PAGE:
Dairy And Four Other Foods That May Trigger Cancer

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There are different types of cancer and despite the fact that a number can be triggered by factors such as smoking and hereditary, some can also be caused by foods.

Dairy Products
This one specifically affects men. Consuming too much dairy may increase the risk of prostate cancer. And though milk has been studied the most, ice cream, cheese, and other assorted milk-based products may also be a problem.

According to Healthline, some researchers believe the strong associations between milk intake and prostate cancer may be due to the fat, calcium, and hormone content in milk, while others theorize that ingesting dairy could alter vitamin D and testosterone levels.

A 2016 study deemed the dairy-cancer link inconclusive, but if you’re at risk for prostate cancer or already have it, talk to your doctor about your diet.

Charred Meat
If you are a lover of barbecue meat (suya), you may want to take care as grilled meat can actually damage your DNA. According to the National Cancer Institute, cooking meat at high temperatures over an open flame or pan-frying it creates two chemicals that can increase your risk of cancer—heterocyclic amines (HCAs) and polycyclic aromatic hydrocarbons (PAHs).

As it turns out, it’s not only red meat that’s affected; you’re equally at risk eating chicken that’s cooked this way. How big is the risk? One study found that frequently eating charred meat elevates your risk of developing pancreatic cancer by 60 percent, while another found it nearly doubles the risk of breast cancer in postmenopausal women.

Red Meat
irrespective of the way you cook it, consuming red meat may increase your risk of cancer. Eating red meat has been linked to pancreatic, colorectal, and stomach cancers, and the World Health Organization labeled it as “probably carcinogenic” in the 2015 report that also mentioned processed meats as a plausible cause.

Furthermore, researchers from the University of Leeds, who studied more than 32,000 women over 17 years, found that those who regularly ate red meat had higher rates of distal colon cancer (area where faeces are stored) compared to those who followed a red-meat-free diet.

While that particular study did not explore the reason, other researchers observing the stool of men and women who consumed a high-meat diet saw high levels of N-nitroso compounds (NOCs), which are potentially cancer-causing chemicals.

White bread, and White Rice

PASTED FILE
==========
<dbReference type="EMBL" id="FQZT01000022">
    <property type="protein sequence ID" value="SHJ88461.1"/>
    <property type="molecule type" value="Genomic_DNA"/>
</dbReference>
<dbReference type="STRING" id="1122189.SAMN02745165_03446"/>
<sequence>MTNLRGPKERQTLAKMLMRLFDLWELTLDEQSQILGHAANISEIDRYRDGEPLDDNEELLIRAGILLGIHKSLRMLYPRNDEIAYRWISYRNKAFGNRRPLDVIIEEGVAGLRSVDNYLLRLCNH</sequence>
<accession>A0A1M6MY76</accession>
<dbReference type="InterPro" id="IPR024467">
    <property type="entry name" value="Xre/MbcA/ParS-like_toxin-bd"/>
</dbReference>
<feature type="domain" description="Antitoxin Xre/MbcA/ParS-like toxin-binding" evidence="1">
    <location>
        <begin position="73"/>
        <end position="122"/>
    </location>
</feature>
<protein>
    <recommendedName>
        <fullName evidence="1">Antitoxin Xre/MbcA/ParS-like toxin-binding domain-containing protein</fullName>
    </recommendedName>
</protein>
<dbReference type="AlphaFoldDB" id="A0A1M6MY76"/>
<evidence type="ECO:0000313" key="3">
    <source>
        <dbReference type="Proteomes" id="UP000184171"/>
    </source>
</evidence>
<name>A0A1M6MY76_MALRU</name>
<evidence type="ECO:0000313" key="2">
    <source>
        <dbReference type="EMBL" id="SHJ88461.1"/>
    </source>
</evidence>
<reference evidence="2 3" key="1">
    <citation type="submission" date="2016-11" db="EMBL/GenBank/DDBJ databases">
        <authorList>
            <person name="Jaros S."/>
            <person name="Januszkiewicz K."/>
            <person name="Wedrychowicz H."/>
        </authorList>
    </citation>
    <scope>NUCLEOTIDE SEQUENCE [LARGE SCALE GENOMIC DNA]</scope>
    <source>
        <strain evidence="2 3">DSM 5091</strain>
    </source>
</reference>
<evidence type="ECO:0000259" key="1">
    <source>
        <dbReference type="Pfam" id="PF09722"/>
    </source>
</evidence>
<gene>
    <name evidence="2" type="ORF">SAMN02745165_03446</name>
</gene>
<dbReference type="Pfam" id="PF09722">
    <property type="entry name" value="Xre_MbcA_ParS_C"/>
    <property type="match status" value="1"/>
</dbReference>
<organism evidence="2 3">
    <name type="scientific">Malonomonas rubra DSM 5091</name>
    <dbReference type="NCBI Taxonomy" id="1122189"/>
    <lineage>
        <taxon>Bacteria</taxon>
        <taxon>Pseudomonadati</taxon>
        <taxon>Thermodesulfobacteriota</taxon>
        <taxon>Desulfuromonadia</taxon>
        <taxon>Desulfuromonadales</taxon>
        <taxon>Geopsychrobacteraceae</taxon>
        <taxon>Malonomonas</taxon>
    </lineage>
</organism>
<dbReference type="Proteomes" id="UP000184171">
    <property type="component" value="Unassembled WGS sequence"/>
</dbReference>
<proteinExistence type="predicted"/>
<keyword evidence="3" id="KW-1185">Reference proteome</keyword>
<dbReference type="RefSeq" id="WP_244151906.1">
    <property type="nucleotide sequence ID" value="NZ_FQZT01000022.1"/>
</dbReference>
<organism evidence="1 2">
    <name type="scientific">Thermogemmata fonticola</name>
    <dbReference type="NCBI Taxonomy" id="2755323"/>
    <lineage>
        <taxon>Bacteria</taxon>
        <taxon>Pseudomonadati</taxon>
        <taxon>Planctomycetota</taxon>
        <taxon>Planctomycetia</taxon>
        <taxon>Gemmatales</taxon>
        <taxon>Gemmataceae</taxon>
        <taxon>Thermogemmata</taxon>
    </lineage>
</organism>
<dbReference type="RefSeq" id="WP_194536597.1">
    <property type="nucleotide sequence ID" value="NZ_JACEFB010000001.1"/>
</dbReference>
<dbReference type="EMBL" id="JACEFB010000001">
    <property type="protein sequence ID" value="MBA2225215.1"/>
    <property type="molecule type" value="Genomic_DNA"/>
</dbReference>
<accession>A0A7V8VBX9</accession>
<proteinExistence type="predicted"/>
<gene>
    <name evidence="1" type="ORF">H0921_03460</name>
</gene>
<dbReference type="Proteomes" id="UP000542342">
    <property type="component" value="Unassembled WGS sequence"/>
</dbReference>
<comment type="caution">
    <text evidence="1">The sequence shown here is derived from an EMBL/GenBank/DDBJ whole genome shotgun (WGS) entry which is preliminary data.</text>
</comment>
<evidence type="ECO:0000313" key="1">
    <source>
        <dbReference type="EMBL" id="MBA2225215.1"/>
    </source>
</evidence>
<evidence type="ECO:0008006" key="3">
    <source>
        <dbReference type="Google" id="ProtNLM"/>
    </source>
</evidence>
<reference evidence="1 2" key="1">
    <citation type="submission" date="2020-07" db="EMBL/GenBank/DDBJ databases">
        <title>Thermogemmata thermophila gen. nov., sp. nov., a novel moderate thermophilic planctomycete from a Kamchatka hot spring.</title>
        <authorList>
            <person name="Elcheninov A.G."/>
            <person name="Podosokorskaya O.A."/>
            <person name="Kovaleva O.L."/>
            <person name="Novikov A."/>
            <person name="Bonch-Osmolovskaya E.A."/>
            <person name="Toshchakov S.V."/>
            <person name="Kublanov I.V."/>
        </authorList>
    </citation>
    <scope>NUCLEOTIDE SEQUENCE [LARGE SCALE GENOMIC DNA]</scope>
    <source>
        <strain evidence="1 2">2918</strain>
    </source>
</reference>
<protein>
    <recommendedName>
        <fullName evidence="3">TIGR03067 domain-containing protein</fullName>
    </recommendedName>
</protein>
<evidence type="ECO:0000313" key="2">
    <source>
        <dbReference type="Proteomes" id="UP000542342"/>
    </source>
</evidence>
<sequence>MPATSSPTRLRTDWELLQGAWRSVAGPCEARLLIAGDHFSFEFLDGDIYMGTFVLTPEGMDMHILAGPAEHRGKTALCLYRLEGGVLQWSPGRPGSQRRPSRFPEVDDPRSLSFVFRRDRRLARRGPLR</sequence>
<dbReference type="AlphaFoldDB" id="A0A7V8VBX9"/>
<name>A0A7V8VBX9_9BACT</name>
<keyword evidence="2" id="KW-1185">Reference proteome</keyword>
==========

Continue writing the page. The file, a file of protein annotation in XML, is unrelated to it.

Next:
According to researchers from the University of Texas MD Anderson Cancer Center, even if you’ve never smoked, eating a diet rich in certain high glycemic index foods can increase your risk of lung cancer by 49 percent.

Eating high-glycemic foods quickly elevates your blood sugar and increases the presence of insulin-like growth factors that are linked to an increased lung cancer risk. You however don’t have to let go of all carbs. Choose lower glycemic index options, such as 100% stone-ground whole wheat bread and rolled or steel-cut oats.

Very Hot Coffee
Scientists at the World Health Organization’s International Agency for Research on Cancer say coffee itself is not carcinogenic, but add that coffee (or tea) consumed at very high temperatures can increase the risk of oesophageal cancer.

It’s not that high temperatures activate some kind of carcinogenic compound, it’s just that constantly scalding your throat with hot liquid could lead to the development of tumour.

According to another study published in the Annals of Internal Medicine that looked at tea drinkers, if you also smoke and drink alcohol in excess, you raise your risk by five-fold. So let your beverage of choice cool off a bit before drinking it.

Reducing the amount of dietary sugar you take can cut your risk of cancer. One study found that women who consumed the most sweets increased their risk of breast cancer by 27 percent. As glucose and insulin rise, they boost oestrogen levels—and that can potentially lead to breast cancer.

A separate study, published in the journal Nature Communications, found that sugar stimulates growth of tumours. Cancer cells need lots of quick energy to grow— much more than regular cells—and consuming high amounts of sugar helps feed them.



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